Unpublished Disposition, 863 F.2d 887 (9th Cir. 1988)

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U.S. Court of Appeals for the Ninth Circuit - 863 F.2d 887 (9th Cir. 1988)

UNITED STATES of America, Plaintiff-Appellee,v.David Kirk STEWART, Defendant-Appellant.

No. 87-3140.

United States Court of Appeals, Ninth Circuit.

Argued and Submitted Nov. 1, 1988.Decided Nov. 17, 1988.

Before JAMES R. BROWNING, TANG and FARRIS, Circuit Judges.


David Kirk Stewart argues that the trial court deprived him of his due process rights or erred as a matter of policy in finding "by a preponderance of the evidence" at a sentencing hearing, that Stewart was in possession of a gun during the commission of a crime. Stewart also argues that there was not sufficient evidence to sustain the finding by a preponderance, even if that standard applied.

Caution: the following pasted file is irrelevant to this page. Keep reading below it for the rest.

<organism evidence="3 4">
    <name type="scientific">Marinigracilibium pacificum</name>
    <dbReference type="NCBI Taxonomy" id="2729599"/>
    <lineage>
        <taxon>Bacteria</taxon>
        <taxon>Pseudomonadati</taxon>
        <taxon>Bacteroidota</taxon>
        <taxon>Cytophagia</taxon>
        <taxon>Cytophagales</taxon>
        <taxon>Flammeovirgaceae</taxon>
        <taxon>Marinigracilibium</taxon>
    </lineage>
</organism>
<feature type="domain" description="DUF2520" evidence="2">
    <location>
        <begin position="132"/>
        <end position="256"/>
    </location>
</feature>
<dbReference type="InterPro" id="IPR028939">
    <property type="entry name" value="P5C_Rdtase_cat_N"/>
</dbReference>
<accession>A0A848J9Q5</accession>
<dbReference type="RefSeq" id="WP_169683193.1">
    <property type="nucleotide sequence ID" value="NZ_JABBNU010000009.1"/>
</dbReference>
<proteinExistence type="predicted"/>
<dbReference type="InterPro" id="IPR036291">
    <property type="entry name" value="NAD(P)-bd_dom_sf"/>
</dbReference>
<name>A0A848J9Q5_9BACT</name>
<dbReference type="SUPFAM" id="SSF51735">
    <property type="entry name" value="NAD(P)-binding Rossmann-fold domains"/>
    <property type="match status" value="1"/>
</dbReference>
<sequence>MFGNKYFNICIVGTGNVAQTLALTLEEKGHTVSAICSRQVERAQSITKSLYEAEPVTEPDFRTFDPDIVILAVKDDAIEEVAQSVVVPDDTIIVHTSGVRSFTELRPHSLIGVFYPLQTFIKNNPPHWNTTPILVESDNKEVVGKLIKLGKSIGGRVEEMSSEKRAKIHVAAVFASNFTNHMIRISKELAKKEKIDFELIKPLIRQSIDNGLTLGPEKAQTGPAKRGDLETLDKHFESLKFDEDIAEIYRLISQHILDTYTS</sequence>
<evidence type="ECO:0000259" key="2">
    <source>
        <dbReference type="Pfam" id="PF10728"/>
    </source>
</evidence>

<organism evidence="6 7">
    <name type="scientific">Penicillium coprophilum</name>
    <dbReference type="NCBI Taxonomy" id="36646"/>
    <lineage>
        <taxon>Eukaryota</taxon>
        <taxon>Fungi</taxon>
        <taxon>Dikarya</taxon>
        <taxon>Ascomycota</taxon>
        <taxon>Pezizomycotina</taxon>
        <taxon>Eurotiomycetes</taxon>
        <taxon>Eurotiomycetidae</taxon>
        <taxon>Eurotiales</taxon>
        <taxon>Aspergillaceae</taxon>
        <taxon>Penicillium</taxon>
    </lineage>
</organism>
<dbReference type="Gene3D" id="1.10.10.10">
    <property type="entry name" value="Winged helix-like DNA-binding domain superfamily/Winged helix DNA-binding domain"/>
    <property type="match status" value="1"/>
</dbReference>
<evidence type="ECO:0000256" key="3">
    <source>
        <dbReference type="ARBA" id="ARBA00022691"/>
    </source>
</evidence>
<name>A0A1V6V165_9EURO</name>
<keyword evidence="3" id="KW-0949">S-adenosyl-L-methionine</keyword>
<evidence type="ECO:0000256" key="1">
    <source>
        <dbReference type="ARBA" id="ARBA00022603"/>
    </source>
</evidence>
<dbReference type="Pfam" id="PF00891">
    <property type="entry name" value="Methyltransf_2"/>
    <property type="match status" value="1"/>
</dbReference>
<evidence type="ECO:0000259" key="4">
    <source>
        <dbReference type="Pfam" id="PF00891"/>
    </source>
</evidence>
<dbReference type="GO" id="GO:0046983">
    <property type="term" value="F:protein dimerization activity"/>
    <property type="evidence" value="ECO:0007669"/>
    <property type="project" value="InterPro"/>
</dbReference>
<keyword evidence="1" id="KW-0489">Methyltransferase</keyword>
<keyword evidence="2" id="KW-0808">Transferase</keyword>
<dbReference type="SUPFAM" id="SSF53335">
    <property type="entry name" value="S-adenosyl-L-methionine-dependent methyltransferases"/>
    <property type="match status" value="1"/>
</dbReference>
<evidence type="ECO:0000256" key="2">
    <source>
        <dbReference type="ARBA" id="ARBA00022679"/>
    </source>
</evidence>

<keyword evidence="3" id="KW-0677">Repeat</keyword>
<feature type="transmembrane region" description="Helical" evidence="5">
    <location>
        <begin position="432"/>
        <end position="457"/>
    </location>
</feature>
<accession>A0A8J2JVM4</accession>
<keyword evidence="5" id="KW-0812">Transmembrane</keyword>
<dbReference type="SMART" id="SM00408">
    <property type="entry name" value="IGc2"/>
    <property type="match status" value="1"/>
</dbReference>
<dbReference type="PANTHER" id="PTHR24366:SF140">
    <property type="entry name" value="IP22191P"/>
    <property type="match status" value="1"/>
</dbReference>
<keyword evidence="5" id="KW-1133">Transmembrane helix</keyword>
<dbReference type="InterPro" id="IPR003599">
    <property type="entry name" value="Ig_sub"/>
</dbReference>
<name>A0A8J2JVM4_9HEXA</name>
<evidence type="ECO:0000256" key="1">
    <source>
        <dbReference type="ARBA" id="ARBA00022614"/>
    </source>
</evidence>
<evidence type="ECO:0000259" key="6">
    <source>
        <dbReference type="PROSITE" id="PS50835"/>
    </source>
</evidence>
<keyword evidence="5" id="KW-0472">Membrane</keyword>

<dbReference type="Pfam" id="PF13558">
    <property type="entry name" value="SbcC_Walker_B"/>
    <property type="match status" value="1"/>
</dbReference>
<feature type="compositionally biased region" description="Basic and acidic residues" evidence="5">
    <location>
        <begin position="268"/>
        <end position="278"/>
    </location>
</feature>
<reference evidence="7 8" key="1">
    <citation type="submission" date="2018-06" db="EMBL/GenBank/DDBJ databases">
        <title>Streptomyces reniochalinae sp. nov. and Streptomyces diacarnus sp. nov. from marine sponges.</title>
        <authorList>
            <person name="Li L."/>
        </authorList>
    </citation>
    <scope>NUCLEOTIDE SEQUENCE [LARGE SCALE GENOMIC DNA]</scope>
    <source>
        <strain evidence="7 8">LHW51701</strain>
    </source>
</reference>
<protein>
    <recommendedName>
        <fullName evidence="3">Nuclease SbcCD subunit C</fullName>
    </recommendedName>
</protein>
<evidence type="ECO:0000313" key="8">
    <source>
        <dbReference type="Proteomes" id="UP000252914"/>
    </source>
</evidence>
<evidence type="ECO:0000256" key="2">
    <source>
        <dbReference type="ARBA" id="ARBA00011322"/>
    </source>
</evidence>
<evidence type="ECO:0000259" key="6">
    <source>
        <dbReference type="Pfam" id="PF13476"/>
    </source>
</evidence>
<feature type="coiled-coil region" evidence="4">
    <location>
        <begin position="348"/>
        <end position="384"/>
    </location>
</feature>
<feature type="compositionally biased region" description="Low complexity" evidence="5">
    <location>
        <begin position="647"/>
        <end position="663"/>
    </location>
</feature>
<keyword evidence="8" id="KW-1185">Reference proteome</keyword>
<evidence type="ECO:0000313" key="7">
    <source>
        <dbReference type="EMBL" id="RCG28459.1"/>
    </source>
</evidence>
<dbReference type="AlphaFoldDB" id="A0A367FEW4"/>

In reliance upon McMillan v. Pennsylvania, 477 U.S. 79 (1986), United States v. Lee, 818 F.2d 1052 (2d Cir.), cert. denied, 108 S. Ct. 350 (1987); Jones v. United States, 783 F.2d 1477 (9th Cir. 1986), and United States v. Weston, 448 F.2d 626 (9th Cir. 1971), cert. denied, 404 U.S. 1061 (1972), we held in United States v. Augustino Fernandez-Videna, 857 F.2d 673 (9th Cir. 1988) that a determination in a sentencing hearing by a preponderance of the evidence does not violate due process. We refused to require a higher standard as a matter of policy. Even if we agree with the concurring opinion that a higher standard may be required in certain situations, such a standard would not apply under the facts at issue.

The trial court's finding that Stewart was carrying a gun was not clearly erroneous under a preponderance of the evidence standard. In an interrogation after his arrest, Stewart admitted that he was armed during the drug deal. This confession was partially corroborated by the testimony of a police officer and physical evidence from the crime scene. The trial court suggested that its decision probably would have been the same under a "beyond a reasonable doubt standard."



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